But while I was still decorated with the camo cast, the cast to end all casts, I ventured to the mountains, to Asheville to be precise, and you will be hearing much about the time I had there in the next few days, as the place filled my head and my heart. Oh, and my stomach! I had many wonderful meals in Asheville, but the best was a cold bowl of Vichysoisse on the street veranda of our hotel. I don't know if it was the best vichyssoise or if it was just the fact that my husband and I had survived a harrowing hike of 9 point something miles through Craggy Gardens Natural Area to stand at the foot of Douglas Falls. It was close to 90 degrees in the shade, the trail was a primitive fest of brutal switchbacks constructed of rocks and rhododendron roots and well, the Mountain said, "Ha!" that day. But our broken spirits, not to mention our broken bodies were restored by the simplest of things that evening - a cold creamy soup made of leeks and potatoes.
Well it's hot down here in the lowlands of North Carolina, and the heat index was just hollering for me to stay inside, crank the AC and start peeling potatoes. I chose Jacques Pepin's recipe for Basic Leek and Potato Soup from one of my favorite cookbooks, Julia and Jacques Cooking at Home by Julia Child and Jacques Pepin; a charming account of their sweet culinary friendship in which you can read of their diplomatic disagreements over certain recipes - in the case of leek and potato soups, I chose Pepin's recipe over Julia's because it had fewer steps and used chicken broth instead of water. Please heed his strong advice to rinse the leeks well, as no one enjoys sand in their soup!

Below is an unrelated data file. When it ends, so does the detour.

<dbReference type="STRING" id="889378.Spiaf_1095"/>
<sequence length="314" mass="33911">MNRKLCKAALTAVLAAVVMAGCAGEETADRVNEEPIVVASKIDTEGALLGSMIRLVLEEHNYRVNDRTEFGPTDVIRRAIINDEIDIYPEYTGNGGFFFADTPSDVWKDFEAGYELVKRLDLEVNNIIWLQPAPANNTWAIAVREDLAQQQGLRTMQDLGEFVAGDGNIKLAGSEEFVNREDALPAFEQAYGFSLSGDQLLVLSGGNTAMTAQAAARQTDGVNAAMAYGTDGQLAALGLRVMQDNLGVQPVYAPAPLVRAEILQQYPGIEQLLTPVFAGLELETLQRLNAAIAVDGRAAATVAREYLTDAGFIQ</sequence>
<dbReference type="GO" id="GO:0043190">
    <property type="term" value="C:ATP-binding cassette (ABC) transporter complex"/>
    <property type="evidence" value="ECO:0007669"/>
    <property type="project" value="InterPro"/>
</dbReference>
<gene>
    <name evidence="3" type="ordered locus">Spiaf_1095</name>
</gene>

Jacque's Basic Leek and Potato Soup
(the basis for Vichyssoise, finishing instructions at the end here)
Yield: 2 Quarts
2 Tbs olive, canola, or corn oil
4 cups sliced leeks, trimmed and rinsed
1 1/2 cups sliced onion, 1-inch pieces
6 cups hot chicken stock, homemade, or low-sodium canned broth
4 cups peeled, diced potatoes, 2 inch chunks (about 1 1/2 pounds)
Salt to taste, depending on the saltiness of broth
1/2 teaspoon freshly ground pepper
Special Equipment: A large, heavy bottomed 3- or 4-quart saucepan with cover
Heat the oil in the saucepan, stir in the leek and onion pieces, and saute for about 5 minutes over moderate heat, to soften.
Add the chicken stock and potato chunks, and season with salt to taste and pepper. Bring the soup to a boil over high heat, cover the pan, and adjust the heat to maintain a gentle boil. Cook for about 20 minutes, until the potatoes are quite tender.
Mash, blend, or puree it to the desired consistency and adjust the seasonings. Serve the soup right away, or set aside until serving time . . . this is where you can turn to page 56 for variations, and in our case we are going for Chilled Vichyssoisse: finely puree the soup through a food mill or other appliance - Wolfy used her kickass Oster two-speed blender for the job and was very impressed with the silky results! Then chill the soup thoroughly. Before serving, stir in 1/2 to 1 cup heavy cream or a mixture of cream and milk, and a tablespoon or two of chopped chives, and adjust the seasonings. Sprinkle more chopped chives over each serving. (Another suggestion Pepin makes is to fry up some leeks and add them as a garnish - very pretty in the photo, so Wolfy is going for the idea.)
Now, get in the kitchen, pour some lovely wine and get to work my good people of San Jose.